Empty nest: Deciding when to downsize
There’s a new “real-estate headache: Baby Boomers who won’t sell their homes,” said Aimee Picchi in CBSNews.com. In previous generations, Americans entering their early 70s—as the oldest Boomers are now—typically downsized into condos and apartments. But Boomers “are healthier and working longer than previous generations,” and showing less inclination to relinquish their longtime homes. Americans over age 65 have the highest ownership rate of any generation—80 percent, compared with 35 percent of those under 35. And with 85 percent of seniors not intending to sell in the next year, they’re adding to an “ongoing inventory crunch” in the housing market. A few factors could be at play: More seniors are now in the workforce than at any time since 1948, so they may not be ready to move. And many have kids who haven’t moved out: More than one-third of adult children still reside in their childhood home. “Downsizing is increasingly shifting to very old age, when Americans are in their 80s.”
We’d love to move, said Mark Pothier in The Boston Globe, but we “can’t afford to.” After 20 years in our home south of Boston, we have “a pile of equity” built up. Our youngest child just moved out, and we’re ready to “ditch the drudgery of yard work and upkeep for a simpler life governed by condo association rules.” But we can’t afford to sell in this market, at least “not without exiling ourselves to a place where we don’t want to live.” Most condos, with “marked-up amenities like $60,000 kitchens,” are now out of our price range—and we aren’t alone. “When did downsizing become as expensive as upsizing?” Many Boomers simply assume they can “take advantage of equity and the sellers’ market” to cash out and buy a smaller place, said Kevin Simpson in The Denver Post. But they “run into trouble trying to find something comparable if they choose to remain in the area.” That’s why many are deciding to use their equity on remodeling and adding aging-in-place features, with the aim of one day leaving the house to the kids.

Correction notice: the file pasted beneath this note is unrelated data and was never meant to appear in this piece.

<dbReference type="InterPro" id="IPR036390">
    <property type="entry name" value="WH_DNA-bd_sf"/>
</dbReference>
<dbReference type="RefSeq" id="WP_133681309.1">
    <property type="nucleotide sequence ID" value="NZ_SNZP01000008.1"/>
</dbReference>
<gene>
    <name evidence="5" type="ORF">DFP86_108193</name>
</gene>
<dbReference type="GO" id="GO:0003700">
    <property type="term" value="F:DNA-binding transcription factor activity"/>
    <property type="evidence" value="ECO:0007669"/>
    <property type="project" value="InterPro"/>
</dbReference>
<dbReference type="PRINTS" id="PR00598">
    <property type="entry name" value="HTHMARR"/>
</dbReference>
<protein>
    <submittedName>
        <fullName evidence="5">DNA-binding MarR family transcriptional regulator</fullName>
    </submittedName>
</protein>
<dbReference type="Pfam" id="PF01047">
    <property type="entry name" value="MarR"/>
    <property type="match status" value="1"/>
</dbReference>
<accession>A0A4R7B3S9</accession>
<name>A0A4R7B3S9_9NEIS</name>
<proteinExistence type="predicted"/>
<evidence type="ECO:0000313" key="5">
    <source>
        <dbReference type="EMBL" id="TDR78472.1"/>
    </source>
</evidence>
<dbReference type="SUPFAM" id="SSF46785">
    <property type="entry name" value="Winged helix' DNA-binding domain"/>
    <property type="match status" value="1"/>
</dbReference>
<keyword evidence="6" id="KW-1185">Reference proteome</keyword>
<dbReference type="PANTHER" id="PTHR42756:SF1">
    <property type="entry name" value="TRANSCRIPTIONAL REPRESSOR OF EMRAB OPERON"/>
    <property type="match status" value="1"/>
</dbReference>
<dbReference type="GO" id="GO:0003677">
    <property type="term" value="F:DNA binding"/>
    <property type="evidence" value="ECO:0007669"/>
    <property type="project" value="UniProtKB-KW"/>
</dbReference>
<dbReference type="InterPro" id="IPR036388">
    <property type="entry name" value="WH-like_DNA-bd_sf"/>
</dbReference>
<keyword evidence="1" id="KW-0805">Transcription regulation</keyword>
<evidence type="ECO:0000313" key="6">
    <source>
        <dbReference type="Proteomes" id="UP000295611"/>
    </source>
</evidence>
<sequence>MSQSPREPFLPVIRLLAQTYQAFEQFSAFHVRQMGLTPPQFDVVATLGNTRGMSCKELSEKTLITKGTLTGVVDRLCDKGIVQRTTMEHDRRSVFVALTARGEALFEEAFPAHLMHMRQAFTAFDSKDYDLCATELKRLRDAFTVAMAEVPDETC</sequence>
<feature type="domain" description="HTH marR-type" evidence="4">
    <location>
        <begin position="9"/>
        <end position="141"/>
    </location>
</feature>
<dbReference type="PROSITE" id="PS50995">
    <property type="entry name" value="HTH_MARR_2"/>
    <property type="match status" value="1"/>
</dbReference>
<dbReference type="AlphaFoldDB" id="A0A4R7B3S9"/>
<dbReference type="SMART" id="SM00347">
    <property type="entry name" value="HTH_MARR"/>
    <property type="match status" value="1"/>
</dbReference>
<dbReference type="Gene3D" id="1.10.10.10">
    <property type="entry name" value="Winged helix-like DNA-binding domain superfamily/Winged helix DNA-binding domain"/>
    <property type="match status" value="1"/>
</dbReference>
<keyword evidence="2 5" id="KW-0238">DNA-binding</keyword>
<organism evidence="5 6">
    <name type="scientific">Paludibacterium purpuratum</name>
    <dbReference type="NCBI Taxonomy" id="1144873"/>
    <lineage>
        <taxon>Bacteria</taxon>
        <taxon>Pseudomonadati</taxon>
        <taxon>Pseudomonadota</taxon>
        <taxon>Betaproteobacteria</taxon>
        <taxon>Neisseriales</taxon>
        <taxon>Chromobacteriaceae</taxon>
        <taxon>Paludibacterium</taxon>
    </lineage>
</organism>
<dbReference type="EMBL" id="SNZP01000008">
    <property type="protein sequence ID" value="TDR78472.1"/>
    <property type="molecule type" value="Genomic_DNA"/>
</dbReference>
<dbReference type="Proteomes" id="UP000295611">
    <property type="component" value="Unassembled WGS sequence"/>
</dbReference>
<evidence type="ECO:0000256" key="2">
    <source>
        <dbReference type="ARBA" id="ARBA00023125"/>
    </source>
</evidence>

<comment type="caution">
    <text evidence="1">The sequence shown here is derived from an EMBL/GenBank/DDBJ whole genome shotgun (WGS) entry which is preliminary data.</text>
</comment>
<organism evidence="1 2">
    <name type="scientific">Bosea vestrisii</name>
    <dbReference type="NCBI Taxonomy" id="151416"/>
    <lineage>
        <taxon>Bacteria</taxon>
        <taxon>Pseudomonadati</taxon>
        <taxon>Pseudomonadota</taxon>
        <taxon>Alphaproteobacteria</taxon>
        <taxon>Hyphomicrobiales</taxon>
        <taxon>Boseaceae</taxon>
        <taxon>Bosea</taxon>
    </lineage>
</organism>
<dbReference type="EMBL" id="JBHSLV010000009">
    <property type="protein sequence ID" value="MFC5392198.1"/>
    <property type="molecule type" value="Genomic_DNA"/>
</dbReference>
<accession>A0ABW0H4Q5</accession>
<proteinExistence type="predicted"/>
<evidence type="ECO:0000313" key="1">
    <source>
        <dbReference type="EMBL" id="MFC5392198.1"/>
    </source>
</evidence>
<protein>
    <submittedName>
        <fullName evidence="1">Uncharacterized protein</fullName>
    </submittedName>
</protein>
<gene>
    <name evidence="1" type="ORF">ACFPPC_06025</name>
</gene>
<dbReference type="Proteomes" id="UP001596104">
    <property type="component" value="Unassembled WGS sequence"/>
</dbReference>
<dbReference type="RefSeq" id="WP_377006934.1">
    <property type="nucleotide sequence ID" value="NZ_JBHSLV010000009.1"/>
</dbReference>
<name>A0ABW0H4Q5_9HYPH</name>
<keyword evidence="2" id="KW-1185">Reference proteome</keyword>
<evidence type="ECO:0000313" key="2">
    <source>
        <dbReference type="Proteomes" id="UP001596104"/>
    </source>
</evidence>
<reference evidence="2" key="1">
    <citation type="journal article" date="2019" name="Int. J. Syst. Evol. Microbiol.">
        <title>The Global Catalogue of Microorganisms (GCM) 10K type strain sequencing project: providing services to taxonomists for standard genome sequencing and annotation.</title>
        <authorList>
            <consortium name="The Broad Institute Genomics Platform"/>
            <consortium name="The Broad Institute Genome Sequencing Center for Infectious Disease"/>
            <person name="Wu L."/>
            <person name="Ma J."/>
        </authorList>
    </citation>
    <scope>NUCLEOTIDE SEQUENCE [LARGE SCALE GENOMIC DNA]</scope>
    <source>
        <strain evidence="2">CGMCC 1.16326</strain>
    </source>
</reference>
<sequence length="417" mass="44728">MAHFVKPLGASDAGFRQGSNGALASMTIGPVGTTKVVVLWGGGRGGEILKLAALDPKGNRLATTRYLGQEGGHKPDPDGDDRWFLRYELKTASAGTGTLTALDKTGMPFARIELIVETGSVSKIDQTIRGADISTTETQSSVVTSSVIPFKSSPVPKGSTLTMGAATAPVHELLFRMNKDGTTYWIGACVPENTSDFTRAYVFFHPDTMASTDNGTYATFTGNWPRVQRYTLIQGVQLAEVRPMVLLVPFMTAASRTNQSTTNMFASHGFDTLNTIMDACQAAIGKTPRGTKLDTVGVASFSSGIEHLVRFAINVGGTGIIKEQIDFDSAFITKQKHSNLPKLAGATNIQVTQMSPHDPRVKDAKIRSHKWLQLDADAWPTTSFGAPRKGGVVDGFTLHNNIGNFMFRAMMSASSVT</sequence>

How do you know if downsizing is the right move? asked Tanisha Sykes in USA Today. Run the numbers, factoring in the cost of selling your current home, your relocation costs, and the fees associated with the purchase of a smaller home. “The amount of space you have may also influence your decision to scale down.” Seniors can also choose to rent a smaller place and invest the profit from selling their home to generate more income in retirement, said Casey Dowd in FoxBusiness.com. And in the end, “it may make more financial sense to not downsize at all.” Even simply doing an aggressive decluttering could make life in your old home easier to manage. ■